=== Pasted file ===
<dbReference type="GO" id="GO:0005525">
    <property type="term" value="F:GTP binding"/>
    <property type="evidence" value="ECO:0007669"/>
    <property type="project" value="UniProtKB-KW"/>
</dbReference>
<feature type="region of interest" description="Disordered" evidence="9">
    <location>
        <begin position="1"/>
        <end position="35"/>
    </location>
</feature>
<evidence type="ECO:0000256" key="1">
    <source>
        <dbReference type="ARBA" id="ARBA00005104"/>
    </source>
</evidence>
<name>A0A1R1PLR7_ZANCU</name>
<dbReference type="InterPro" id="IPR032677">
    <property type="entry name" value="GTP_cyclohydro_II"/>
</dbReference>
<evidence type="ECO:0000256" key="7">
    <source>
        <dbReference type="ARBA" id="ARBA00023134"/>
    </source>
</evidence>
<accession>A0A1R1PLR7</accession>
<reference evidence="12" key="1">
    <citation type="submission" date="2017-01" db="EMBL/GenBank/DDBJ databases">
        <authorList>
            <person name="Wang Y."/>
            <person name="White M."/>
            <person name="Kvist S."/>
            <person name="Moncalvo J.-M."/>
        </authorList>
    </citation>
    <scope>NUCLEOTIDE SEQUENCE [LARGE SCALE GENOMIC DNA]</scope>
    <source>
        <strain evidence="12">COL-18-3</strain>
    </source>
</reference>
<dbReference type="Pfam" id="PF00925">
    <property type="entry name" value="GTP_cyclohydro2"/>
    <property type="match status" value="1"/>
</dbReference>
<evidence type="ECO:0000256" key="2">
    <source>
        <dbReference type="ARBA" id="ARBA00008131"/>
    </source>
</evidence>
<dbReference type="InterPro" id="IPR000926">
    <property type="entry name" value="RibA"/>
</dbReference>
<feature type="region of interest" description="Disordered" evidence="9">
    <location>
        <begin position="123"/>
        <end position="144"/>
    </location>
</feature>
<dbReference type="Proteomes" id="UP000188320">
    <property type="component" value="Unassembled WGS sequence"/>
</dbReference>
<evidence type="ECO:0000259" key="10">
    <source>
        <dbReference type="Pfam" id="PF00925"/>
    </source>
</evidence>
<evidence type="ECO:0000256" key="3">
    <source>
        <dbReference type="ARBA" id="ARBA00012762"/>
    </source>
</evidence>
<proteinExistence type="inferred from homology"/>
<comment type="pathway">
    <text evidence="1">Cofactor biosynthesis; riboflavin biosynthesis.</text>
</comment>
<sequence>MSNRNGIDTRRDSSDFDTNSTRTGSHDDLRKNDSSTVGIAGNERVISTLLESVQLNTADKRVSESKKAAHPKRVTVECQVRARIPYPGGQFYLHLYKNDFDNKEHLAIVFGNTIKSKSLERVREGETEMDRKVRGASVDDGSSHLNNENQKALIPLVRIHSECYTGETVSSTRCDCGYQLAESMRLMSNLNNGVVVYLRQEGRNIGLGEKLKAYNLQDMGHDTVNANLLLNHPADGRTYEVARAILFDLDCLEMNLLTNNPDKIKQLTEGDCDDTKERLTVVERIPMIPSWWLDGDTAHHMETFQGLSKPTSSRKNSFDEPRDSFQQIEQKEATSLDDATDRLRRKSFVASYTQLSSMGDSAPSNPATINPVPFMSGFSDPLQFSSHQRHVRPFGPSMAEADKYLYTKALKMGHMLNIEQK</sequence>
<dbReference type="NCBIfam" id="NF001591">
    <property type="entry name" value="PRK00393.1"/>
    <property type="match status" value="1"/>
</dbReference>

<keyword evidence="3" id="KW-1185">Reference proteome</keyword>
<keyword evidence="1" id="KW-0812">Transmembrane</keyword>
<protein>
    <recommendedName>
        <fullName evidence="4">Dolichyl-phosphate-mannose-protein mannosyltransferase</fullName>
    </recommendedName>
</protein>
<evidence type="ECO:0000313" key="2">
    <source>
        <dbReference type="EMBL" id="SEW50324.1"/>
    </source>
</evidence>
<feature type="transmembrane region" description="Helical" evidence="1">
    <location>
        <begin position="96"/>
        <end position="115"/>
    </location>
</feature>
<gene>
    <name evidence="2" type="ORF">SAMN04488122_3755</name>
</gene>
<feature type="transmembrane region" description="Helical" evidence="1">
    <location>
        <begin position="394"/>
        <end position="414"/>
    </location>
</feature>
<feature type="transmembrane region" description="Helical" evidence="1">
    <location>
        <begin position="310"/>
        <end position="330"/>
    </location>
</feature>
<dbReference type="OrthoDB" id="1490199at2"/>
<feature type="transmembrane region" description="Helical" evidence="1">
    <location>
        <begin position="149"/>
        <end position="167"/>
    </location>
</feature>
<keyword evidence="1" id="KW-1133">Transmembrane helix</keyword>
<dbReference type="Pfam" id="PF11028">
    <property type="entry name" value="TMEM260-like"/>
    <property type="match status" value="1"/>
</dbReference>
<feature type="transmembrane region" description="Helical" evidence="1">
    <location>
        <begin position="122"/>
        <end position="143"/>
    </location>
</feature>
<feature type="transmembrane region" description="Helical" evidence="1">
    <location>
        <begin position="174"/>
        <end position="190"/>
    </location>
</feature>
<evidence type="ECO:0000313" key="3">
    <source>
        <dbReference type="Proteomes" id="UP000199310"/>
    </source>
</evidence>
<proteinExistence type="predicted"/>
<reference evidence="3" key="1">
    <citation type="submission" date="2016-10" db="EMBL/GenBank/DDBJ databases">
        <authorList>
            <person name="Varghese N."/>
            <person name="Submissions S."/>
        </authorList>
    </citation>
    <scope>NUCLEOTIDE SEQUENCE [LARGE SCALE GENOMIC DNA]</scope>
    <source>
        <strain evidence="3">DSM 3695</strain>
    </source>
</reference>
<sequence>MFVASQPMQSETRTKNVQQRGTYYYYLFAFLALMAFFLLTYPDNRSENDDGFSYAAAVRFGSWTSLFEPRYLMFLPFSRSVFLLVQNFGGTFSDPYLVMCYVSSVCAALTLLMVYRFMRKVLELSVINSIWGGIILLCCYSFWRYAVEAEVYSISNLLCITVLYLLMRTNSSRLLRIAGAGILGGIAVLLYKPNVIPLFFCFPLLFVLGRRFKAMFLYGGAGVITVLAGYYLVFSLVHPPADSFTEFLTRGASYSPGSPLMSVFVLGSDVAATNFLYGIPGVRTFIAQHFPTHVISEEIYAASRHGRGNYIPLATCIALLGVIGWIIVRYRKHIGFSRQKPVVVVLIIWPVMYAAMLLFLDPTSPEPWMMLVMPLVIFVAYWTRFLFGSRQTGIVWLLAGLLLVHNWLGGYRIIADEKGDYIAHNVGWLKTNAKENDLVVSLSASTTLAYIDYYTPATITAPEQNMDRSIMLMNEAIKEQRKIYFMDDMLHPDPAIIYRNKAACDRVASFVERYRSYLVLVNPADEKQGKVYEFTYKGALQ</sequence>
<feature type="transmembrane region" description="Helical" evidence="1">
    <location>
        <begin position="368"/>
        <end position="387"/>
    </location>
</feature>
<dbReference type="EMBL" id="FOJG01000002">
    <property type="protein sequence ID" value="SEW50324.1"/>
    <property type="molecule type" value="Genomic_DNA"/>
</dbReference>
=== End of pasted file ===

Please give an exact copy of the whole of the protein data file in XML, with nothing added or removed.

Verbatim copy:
<dbReference type="GO" id="GO:0005525">
    <property type="term" value="F:GTP binding"/>
    <property type="evidence" value="ECO:0007669"/>
    <property type="project" value="UniProtKB-KW"/>
</dbReference>
<feature type="region of interest" description="Disordered" evidence="9">
    <location>
        <begin position="1"/>
        <end position="35"/>
    </location>
</feature>
<evidence type="ECO:0000256" key="1">
    <source>
        <dbReference type="ARBA" id="ARBA00005104"/>
    </source>
</evidence>
<name>A0A1R1PLR7_ZANCU</name>
<dbReference type="InterPro" id="IPR032677">
    <property type="entry name" value="GTP_cyclohydro_II"/>
</dbReference>
<evidence type="ECO:0000256" key="7">
    <source>
        <dbReference type="ARBA" id="ARBA00023134"/>
    </source>
</evidence>
<accession>A0A1R1PLR7</accession>
<reference evidence="12" key="1">
    <citation type="submission" date="2017-01" db="EMBL/GenBank/DDBJ databases">
        <authorList>
            <person name="Wang Y."/>
            <person name="White M."/>
            <person name="Kvist S."/>
            <person name="Moncalvo J.-M."/>
        </authorList>
    </citation>
    <scope>NUCLEOTIDE SEQUENCE [LARGE SCALE GENOMIC DNA]</scope>
    <source>
        <strain evidence="12">COL-18-3</strain>
    </source>
</reference>
<dbReference type="Pfam" id="PF00925">
    <property type="entry name" value="GTP_cyclohydro2"/>
    <property type="match status" value="1"/>
</dbReference>
<evidence type="ECO:0000256" key="2">
    <source>
        <dbReference type="ARBA" id="ARBA00008131"/>
    </source>
</evidence>
<dbReference type="InterPro" id="IPR000926">
    <property type="entry name" value="RibA"/>
</dbReference>
<feature type="region of interest" description="Disordered" evidence="9">
    <location>
        <begin position="123"/>
        <end position="144"/>
    </location>
</feature>
<dbReference type="Proteomes" id="UP000188320">
    <property type="component" value="Unassembled WGS sequence"/>
</dbReference>
<evidence type="ECO:0000259" key="10">
    <source>
        <dbReference type="Pfam" id="PF00925"/>
    </source>
</evidence>
<evidence type="ECO:0000256" key="3">
    <source>
        <dbReference type="ARBA" id="ARBA00012762"/>
    </source>
</evidence>
<proteinExistence type="inferred from homology"/>
<comment type="pathway">
    <text evidence="1">Cofactor biosynthesis; riboflavin biosynthesis.</text>
</comment>
<sequence>MSNRNGIDTRRDSSDFDTNSTRTGSHDDLRKNDSSTVGIAGNERVISTLLESVQLNTADKRVSESKKAAHPKRVTVECQVRARIPYPGGQFYLHLYKNDFDNKEHLAIVFGNTIKSKSLERVREGETEMDRKVRGASVDDGSSHLNNENQKALIPLVRIHSECYTGETVSSTRCDCGYQLAESMRLMSNLNNGVVVYLRQEGRNIGLGEKLKAYNLQDMGHDTVNANLLLNHPADGRTYEVARAILFDLDCLEMNLLTNNPDKIKQLTEGDCDDTKERLTVVERIPMIPSWWLDGDTAHHMETFQGLSKPTSSRKNSFDEPRDSFQQIEQKEATSLDDATDRLRRKSFVASYTQLSSMGDSAPSNPATINPVPFMSGFSDPLQFSSHQRHVRPFGPSMAEADKYLYTKALKMGHMLNIEQK</sequence>
<dbReference type="NCBIfam" id="NF001591">
    <property type="entry name" value="PRK00393.1"/>
    <property type="match status" value="1"/>
</dbReference>

<keyword evidence="3" id="KW-1185">Reference proteome</keyword>
<keyword evidence="1" id="KW-0812">Transmembrane</keyword>
<protein>
    <recommendedName>
        <fullName evidence="4">Dolichyl-phosphate-mannose-protein mannosyltransferase</fullName>
    </recommendedName>
</protein>
<evidence type="ECO:0000313" key="2">
    <source>
        <dbReference type="EMBL" id="SEW50324.1"/>
    </source>
</evidence>
<feature type="transmembrane region" description="Helical" evidence="1">
    <location>
        <begin position="96"/>
        <end position="115"/>
    </location>
</feature>
<gene>
    <name evidence="2" type="ORF">SAMN04488122_3755</name>
</gene>
<feature type="transmembrane region" description="Helical" evidence="1">
    <location>
        <begin position="394"/>
        <end position="414"/>
    </location>
</feature>
<feature type="transmembrane region" description="Helical" evidence="1">
    <location>
        <begin position="310"/>
        <end position="330"/>
    </location>
</feature>
<dbReference type="OrthoDB" id="1490199at2"/>
<feature type="transmembrane region" description="Helical" evidence="1">
    <location>
        <begin position="149"/>
        <end position="167"/>
    </location>
</feature>
<keyword evidence="1" id="KW-1133">Transmembrane helix</keyword>
<dbReference type="Pfam" id="PF11028">
    <property type="entry name" value="TMEM260-like"/>
    <property type="match status" value="1"/>
</dbReference>
<feature type="transmembrane region" description="Helical" evidence="1">
    <location>
        <begin position="122"/>
        <end position="143"/>
    </location>
</feature>
<feature type="transmembrane region" description="Helical" evidence="1">
    <location>
        <begin position="174"/>
        <end position="190"/>
    </location>
</feature>
<evidence type="ECO:0000313" key="3">
    <source>
        <dbReference type="Proteomes" id="UP000199310"/>
    </source>
</evidence>
<proteinExistence type="predicted"/>
<reference evidence="3" key="1">
    <citation type="submission" date="2016-10" db="EMBL/GenBank/DDBJ databases">
        <authorList>
            <person name="Varghese N."/>
            <person name="Submissions S."/>
        </authorList>
    </citation>
    <scope>NUCLEOTIDE SEQUENCE [LARGE SCALE GENOMIC DNA]</scope>
    <source>
        <strain evidence="3">DSM 3695</strain>
    </source>
</reference>
<sequence>MFVASQPMQSETRTKNVQQRGTYYYYLFAFLALMAFFLLTYPDNRSENDDGFSYAAAVRFGSWTSLFEPRYLMFLPFSRSVFLLVQNFGGTFSDPYLVMCYVSSVCAALTLLMVYRFMRKVLELSVINSIWGGIILLCCYSFWRYAVEAEVYSISNLLCITVLYLLMRTNSSRLLRIAGAGILGGIAVLLYKPNVIPLFFCFPLLFVLGRRFKAMFLYGGAGVITVLAGYYLVFSLVHPPADSFTEFLTRGASYSPGSPLMSVFVLGSDVAATNFLYGIPGVRTFIAQHFPTHVISEEIYAASRHGRGNYIPLATCIALLGVIGWIIVRYRKHIGFSRQKPVVVVLIIWPVMYAAMLLFLDPTSPEPWMMLVMPLVIFVAYWTRFLFGSRQTGIVWLLAGLLLVHNWLGGYRIIADEKGDYIAHNVGWLKTNAKENDLVVSLSASTTLAYIDYYTPATITAPEQNMDRSIMLMNEAIKEQRKIYFMDDMLHPDPAIIYRNKAACDRVASFVERYRSYLVLVNPADEKQGKVYEFTYKGALQ</sequence>
<feature type="transmembrane region" description="Helical" evidence="1">
    <location>
        <begin position="368"/>
        <end position="387"/>
    </location>
</feature>
<dbReference type="EMBL" id="FOJG01000002">
    <property type="protein sequence ID" value="SEW50324.1"/>
    <property type="molecule type" value="Genomic_DNA"/>
</dbReference>